Facebook CEO Mark Zuckerberg said the company will change the way it handles rule-breaking speech from high-profile politicians in the future amid an advertising boycott that has drawn participation from large firms across several sectors.
Several nonprofits, including the Anti-Defamation League, the NAACP, and Color of Change, launched the Stop Hate for Profit campaign about two weeks ago. The boycott accuses Facebook of a “long history of allowing racist, violent, and verifiably false content to run rampant on its platform” and asks advertisers to “show they will not support a company that puts profit over safety.”
The boycott drew early support from outdoor apparel retailers Patagonia, The North Face, and REI. By Friday, the movement seemed to hit critical mass as food and personal care behemoth Unilever said it would suspend US ad campaigns on both Facebook and Twitter for the rest of the year. Telecom giant Verizon also said Friday it would suspend Facebook advertising for the time being.
The additions to the pile have come swiftly in the days since, especially from the food and beverage sector. Coca-Cola, Hershey, PepsiCo, Starbucks, and Denny’s have agreed to pause advertising either on Facebook properties or all social media outright for at least 30 days, as have Levi’s, Eileen Fisher, Honda, and liquor producer Diageo. All told, more than 160 entities have signed on to the boycott, and the organizers have now started pressuring advertisers to suspend their ad spending outside of the US as well.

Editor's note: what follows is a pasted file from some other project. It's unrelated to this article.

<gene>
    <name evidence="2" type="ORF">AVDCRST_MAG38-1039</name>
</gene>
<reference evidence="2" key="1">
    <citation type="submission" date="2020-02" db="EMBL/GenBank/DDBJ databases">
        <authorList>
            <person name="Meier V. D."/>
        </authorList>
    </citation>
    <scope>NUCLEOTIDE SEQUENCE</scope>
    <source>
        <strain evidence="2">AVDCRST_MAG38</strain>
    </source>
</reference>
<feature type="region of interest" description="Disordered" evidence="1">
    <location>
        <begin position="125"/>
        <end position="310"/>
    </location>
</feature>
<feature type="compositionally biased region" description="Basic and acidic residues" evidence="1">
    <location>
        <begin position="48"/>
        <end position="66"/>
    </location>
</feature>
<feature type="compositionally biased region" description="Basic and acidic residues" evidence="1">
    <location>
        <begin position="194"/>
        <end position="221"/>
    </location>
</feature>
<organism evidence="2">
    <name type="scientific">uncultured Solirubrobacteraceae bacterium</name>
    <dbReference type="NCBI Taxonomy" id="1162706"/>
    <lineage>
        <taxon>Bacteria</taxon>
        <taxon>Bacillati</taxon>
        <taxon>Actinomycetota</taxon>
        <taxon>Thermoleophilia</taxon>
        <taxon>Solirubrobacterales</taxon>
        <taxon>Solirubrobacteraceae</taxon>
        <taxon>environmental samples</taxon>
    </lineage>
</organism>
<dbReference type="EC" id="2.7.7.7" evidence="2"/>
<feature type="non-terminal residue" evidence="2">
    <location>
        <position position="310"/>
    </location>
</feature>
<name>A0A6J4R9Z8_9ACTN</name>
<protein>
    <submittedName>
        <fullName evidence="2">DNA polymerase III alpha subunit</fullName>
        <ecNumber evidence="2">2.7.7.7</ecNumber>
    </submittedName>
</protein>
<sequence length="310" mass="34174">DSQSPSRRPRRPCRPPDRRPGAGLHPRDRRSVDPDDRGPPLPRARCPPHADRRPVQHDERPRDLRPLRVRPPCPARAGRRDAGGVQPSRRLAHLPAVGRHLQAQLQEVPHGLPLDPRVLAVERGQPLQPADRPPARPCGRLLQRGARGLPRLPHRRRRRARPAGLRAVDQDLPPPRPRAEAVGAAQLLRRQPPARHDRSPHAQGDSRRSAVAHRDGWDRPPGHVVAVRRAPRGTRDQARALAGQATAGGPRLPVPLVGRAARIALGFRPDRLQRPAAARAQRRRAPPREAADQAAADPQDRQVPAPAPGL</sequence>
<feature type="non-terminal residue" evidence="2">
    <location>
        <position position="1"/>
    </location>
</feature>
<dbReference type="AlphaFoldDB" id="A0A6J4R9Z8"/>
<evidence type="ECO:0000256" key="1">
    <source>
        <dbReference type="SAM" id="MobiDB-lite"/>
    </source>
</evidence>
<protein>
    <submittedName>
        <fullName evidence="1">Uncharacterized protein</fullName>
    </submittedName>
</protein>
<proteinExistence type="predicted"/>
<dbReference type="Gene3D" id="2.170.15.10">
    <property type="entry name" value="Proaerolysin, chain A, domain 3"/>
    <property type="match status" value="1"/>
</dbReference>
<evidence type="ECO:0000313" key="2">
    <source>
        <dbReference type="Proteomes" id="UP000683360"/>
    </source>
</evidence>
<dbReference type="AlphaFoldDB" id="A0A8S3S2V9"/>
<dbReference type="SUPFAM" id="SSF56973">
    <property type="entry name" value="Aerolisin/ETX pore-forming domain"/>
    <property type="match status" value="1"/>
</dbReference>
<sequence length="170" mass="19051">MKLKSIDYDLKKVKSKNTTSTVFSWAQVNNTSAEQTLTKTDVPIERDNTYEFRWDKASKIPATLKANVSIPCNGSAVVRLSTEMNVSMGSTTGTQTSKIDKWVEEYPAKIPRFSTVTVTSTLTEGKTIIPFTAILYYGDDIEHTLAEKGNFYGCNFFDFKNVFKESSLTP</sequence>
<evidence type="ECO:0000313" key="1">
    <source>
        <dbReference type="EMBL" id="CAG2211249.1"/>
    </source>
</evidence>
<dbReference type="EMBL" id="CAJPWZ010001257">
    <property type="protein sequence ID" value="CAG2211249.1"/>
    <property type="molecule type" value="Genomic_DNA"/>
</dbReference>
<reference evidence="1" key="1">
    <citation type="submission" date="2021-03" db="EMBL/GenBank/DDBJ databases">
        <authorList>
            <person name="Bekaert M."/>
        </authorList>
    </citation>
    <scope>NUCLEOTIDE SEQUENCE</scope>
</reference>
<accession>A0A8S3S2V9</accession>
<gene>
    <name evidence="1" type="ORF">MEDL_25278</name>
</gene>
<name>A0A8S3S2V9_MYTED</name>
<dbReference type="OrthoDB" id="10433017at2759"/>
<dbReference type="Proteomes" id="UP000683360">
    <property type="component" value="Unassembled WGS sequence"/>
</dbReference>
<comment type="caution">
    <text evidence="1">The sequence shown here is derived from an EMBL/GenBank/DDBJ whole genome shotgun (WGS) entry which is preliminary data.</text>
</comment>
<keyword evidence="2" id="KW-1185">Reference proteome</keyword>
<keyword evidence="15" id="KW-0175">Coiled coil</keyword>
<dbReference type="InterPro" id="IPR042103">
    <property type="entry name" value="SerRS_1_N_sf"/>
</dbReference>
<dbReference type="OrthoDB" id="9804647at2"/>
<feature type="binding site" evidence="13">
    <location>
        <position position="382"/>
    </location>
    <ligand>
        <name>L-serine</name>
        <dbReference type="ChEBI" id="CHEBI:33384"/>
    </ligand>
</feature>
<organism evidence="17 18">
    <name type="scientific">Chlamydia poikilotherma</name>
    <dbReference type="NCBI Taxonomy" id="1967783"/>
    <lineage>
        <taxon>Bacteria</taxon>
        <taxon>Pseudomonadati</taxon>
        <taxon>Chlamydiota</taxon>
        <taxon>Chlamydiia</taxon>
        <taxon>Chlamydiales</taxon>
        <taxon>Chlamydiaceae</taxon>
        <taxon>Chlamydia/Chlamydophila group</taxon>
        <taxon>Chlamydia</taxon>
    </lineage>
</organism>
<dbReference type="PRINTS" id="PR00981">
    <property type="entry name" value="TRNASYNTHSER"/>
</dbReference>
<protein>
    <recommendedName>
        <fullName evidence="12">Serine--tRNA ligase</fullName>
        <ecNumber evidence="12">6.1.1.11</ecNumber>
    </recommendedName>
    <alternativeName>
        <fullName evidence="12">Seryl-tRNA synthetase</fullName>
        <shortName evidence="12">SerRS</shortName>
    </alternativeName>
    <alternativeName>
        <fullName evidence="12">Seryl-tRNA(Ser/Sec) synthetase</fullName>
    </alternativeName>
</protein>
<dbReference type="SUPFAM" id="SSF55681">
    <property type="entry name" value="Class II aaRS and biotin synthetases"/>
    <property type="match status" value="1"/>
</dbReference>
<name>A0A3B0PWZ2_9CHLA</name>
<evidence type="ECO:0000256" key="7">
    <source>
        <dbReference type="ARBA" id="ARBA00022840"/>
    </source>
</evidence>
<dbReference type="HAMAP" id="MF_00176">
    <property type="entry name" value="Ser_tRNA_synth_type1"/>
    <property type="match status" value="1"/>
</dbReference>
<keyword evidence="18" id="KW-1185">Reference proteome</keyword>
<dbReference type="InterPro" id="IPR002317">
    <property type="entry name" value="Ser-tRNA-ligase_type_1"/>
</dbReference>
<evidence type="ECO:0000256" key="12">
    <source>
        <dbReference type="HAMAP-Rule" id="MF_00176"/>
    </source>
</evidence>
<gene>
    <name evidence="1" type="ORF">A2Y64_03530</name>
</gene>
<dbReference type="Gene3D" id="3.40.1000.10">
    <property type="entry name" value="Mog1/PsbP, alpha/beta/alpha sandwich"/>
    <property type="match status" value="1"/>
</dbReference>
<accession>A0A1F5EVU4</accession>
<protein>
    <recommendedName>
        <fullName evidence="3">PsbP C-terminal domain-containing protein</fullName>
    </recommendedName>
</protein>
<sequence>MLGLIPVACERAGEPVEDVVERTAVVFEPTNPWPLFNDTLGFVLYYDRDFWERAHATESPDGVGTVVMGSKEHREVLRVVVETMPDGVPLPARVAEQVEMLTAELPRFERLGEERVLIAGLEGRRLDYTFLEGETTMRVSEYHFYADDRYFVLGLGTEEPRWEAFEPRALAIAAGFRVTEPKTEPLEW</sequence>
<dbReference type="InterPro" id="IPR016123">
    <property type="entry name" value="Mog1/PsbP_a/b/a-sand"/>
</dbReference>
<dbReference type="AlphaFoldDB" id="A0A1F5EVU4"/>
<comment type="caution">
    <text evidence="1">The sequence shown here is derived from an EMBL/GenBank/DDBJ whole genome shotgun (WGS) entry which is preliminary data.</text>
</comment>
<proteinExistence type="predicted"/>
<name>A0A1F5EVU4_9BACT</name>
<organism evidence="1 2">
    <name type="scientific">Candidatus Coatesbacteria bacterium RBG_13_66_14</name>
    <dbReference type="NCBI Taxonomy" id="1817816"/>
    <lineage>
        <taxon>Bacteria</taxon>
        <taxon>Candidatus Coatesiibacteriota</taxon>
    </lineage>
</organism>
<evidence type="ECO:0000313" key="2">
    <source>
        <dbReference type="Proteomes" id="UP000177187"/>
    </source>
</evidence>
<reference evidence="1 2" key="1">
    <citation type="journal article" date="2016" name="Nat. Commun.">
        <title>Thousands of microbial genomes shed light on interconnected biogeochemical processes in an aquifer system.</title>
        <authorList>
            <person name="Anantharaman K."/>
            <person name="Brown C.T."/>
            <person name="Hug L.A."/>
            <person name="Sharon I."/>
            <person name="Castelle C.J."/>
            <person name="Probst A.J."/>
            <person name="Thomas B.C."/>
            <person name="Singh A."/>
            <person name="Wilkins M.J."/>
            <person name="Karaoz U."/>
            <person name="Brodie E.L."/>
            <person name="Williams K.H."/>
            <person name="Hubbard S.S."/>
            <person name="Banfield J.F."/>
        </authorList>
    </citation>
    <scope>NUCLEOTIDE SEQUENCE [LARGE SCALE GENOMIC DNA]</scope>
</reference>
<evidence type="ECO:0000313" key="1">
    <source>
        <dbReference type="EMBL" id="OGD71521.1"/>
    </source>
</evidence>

Are the times a-changin’?
Zuckerberg on Friday said that his company will make a small shift in the way it handles rule-breaking posts from politicians.
“A handful of times a year, we leave up content that would otherwise violate our policies if the public interest value outweighs the risk of harm,” Zuckerberg said in a Facebook Live video and accompanying post, repeating his usual argument that everyone should be able to read whatever a politician chooses to say on the platform.
But it seems that extreme leeway given to newsworthy figures has finally found its limit, and Facebook will start letting people know when content breaks the rules:
We will soon start labeling some of the content we leave up because it is deemed newsworthy, so people can know when this is the case. We’ll allow people to share this content to condemn it, just like we do with other problematic content, because this is an important part of how we discuss what’s acceptable in our society—but we’ll add a prompt to tell people that the content they’re sharing may violate our policies.
Zuckerberg did not give a timeline for when this feature might be added to the platform.
Civil rights advocacy groups have been pressuring Facebook to change its policies and actions for several years, but the matter seems finally to have come to a head during the widespread protest movement sweeping the nation since the footage of Minnesota man George Floyd’s death at the hands of police went public in late May.
As protests spread, Twitter began labeling tweets by President Donald Trump and the White House that called for violence against protesters in violation of the platform’s social media policies. Those Tweets remained visible due to a newsworthiness exception in the rules, with a warning on them saying, “This Tweet violated the Twitter Rules about glorifying violence. However, Twitter has determined that it may be in the public’s interest for the Tweet to remain accessible.”
The president made an identical post on Facebook, but that platform refused to take any action, leading to sustained public outcry not only from civil rights advocates but also from company employees.